Message 6 of 6 , Aug 15, 2008
                In Texas there are a couple of approaches.  I have seen the details from both side of the meter (EE working with both utilities and consumers).

                One way, as discussed is "net metering."  On a periodic basis -- typically monthly -- all electricity used - (minus) all electricity sent back up to the grid is totaled up.  If you used more than sent up to the grid you are billed for that net usage.  If you send up more than you used, you are not credited for the surplus, and you still pay the connection/meter fee.

                A more complex system in some areas are the dual-meter systems.  I have seen this in Co-op areas that are not regulated by the state the way the big boys are.  This method requires two meters (and therefore two connection/meter fees), and often a dedicated phone or communication line back to the co-op (again another monthly fee).  Means that fees alone consume $75 to $100 every month, before you can break even. 

                Under the dual meter game, while the incoming meter charges you at full retail -- typically around 13 to 17 cents a kWh now?   The outgoing, or producing meter "pays" you at what is called the "avoided cost rate, which is about 2 to 4 cents a kWh last time I looked.  Avoided cost is the cost of fuel (only) that was not consumed in generating the power.  As the rest of the capital and maintenance cost of generation, the grid, and business costs still exist, which are part of retail cost, so the co-op does not want small producers free-loading them having to "buy back" power at retail price, as well.  

                After wandering in the dual meter game, most folks in co-op areas are thankful if they can just negotiate net-metering with their co-op and send the surplus power away and are happy with that..

                So while the net metering scheme may seem like it is getting surplus power back for "free" from you, that is not why the big utilities do it.  It is because they are making so much money from getting to screw most everyone in Texas, they do not care about the freaks and geeks who want to do the home sized systems, that tend to feed into the peak demand time of the day, anyway.  They are playing in Billions of Dollars and the few folks playing in the small hundreds just do not matter.  The big boys just want to put on a happy face and keep making money.  So  they just want to smile and wave to you as they pass by on the highway, while driving to the bank with everyone else's money.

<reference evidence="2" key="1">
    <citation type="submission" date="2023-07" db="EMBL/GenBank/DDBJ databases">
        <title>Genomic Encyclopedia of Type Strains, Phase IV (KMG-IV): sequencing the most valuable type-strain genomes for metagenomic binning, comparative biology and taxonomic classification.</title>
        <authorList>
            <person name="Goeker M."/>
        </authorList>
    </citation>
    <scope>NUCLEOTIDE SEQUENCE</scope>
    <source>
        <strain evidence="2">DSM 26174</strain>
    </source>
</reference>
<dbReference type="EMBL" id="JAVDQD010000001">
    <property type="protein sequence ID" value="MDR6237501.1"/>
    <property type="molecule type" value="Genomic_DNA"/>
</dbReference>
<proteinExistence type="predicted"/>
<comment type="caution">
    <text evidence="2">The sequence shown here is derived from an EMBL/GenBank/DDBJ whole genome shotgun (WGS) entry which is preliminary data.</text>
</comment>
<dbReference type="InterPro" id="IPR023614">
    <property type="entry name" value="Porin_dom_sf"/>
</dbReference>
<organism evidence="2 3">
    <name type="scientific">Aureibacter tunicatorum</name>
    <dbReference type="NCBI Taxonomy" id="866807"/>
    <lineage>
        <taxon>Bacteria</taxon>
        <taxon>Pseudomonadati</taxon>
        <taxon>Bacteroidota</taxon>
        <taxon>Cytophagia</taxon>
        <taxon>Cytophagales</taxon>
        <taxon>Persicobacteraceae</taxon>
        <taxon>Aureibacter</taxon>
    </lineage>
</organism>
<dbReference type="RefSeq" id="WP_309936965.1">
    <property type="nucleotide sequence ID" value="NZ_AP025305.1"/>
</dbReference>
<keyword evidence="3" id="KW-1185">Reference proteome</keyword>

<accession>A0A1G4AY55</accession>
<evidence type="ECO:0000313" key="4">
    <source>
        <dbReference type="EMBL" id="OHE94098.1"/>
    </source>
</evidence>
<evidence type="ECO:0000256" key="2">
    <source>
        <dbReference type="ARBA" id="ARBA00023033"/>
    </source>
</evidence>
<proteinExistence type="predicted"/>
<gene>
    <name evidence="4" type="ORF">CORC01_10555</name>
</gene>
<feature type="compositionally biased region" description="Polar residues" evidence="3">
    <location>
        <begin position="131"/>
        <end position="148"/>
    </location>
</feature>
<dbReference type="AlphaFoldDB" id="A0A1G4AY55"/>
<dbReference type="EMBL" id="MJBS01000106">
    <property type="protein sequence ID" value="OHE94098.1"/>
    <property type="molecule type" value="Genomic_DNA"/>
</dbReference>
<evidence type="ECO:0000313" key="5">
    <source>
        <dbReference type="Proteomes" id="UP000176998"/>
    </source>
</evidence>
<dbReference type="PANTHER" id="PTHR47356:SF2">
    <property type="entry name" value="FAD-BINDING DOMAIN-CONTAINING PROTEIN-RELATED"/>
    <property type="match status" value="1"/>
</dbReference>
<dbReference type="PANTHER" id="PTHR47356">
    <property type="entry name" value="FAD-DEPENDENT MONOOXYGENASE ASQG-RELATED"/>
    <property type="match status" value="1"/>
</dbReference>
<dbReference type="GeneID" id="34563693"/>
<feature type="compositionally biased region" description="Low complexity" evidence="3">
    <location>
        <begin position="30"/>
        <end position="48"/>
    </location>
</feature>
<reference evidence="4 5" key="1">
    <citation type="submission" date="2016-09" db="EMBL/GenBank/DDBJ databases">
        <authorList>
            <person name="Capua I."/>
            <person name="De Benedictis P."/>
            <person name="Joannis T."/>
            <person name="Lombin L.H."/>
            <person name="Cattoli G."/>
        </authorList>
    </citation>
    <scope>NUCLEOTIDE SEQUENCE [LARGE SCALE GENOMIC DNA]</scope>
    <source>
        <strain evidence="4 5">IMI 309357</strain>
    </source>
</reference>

Some states that have had traditionally higher electric prices -- NY and CA come to mind -- usually have some combination of this where the net metering system actually sends you a payment for surplus power you send. 

                But as Texas sort of tends to be a Corporat-ocracy, I would not expect actual payment to small time folks, anytime soon.  Power companies make money selling you power, not buying it from you. 




                --- On Tue, 8/12/08, phil6142@... <phil6142@...> wrote:
                From: phil6142@... <phil6142@...>
                Subject: Re: [hreg] Electric rates: purchase vs. sell
                To: hreg@yahoogroups.com
                Date: Tuesday, August 12, 2008, 1:11 AM

                I have not experienced this personally myself but my understanding is that Net Metering (that is the 1 for 1 offset you mentioned) is the law in Texas so I think for residential installations that is what they have to do.

                Phillip


                -----Original Message-----
                From: Henry Haynes <henryhh@sbcglobal. net>
                To: hreg@yahoogroups. com
                Sent: Sun, 10 Aug 2008 4:50 pm
                Subject: [hreg] Electric rates: purchase vs. sell

                Another question that has probably been covered while I wasn’t paying attention…..
                 
                If a pv system produces enough electricity to reverse the meter at certain times during the day, I understand the provider is required to “buy it back.”  Am I correct in assuming they buy it back at some wholesale rate?  They don’t actually offset it 1:1 against what has been purchased, do they?  However, if they a re going by a straight meter reading, maybe they do.  Has anyone had any experiences w/ this?
                 
                Henry

                No virus found in this outgoing message.
                Checked by AVG.
                Version: 7.5.526 / Virus Database: 270.6.0/1602 - Release Date: 8/9/2008 1:22 PM

              Your message has been successfully submitted and would be delivered to recipients shortly.